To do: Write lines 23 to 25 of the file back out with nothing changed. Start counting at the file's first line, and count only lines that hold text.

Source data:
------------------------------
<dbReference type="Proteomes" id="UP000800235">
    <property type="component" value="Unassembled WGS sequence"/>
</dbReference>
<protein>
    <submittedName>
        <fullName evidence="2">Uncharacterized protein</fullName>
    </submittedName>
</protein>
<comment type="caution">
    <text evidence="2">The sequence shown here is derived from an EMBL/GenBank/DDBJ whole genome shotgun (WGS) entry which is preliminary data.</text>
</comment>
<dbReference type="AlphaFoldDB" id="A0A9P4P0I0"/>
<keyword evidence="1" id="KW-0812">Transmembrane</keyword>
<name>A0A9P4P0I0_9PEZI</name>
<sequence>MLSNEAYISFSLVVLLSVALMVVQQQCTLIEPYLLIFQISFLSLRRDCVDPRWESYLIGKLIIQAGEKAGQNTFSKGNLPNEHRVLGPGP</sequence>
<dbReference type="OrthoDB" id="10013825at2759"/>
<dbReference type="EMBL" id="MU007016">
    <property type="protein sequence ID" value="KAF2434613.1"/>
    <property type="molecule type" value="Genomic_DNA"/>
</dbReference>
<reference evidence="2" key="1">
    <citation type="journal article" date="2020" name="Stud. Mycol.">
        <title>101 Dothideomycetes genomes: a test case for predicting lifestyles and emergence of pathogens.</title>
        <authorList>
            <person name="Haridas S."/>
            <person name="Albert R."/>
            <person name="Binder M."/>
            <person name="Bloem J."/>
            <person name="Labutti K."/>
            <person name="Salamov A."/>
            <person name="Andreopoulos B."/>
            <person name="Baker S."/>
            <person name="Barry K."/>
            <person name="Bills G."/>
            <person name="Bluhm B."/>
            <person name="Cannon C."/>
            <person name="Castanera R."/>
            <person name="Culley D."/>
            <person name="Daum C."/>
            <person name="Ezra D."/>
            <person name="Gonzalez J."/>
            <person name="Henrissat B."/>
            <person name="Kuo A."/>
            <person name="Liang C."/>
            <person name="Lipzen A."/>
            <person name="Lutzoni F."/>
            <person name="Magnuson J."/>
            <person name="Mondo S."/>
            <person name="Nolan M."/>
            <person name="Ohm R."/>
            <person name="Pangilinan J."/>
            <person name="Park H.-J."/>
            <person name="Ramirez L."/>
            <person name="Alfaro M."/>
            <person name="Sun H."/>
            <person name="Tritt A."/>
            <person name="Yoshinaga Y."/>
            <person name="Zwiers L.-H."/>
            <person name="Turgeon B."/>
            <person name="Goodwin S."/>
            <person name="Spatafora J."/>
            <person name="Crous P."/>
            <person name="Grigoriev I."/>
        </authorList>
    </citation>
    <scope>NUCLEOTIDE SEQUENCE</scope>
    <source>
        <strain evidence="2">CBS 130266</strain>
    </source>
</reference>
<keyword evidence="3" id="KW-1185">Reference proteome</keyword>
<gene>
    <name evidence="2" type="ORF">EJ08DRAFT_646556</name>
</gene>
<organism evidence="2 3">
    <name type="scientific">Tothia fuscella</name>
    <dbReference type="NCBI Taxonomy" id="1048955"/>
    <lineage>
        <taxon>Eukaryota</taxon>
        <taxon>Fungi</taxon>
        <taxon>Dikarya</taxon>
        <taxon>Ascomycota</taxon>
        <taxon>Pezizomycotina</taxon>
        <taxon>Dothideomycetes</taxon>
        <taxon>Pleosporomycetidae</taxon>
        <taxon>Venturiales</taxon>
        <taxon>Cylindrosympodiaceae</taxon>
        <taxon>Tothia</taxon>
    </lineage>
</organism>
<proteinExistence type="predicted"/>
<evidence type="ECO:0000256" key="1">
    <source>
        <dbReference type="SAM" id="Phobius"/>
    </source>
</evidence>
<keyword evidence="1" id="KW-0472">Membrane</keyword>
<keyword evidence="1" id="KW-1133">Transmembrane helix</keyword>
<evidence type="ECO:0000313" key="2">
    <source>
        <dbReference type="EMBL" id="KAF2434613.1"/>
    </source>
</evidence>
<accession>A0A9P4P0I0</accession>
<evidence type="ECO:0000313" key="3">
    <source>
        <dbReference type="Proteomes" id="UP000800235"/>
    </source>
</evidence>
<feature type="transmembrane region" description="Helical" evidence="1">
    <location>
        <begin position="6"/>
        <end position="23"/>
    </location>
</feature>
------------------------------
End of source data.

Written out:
        <title>101 Dothideomycetes genomes: a test case for predicting lifestyles and emergence of pathogens.</title>
        <authorList>
            <person name="Haridas S."/>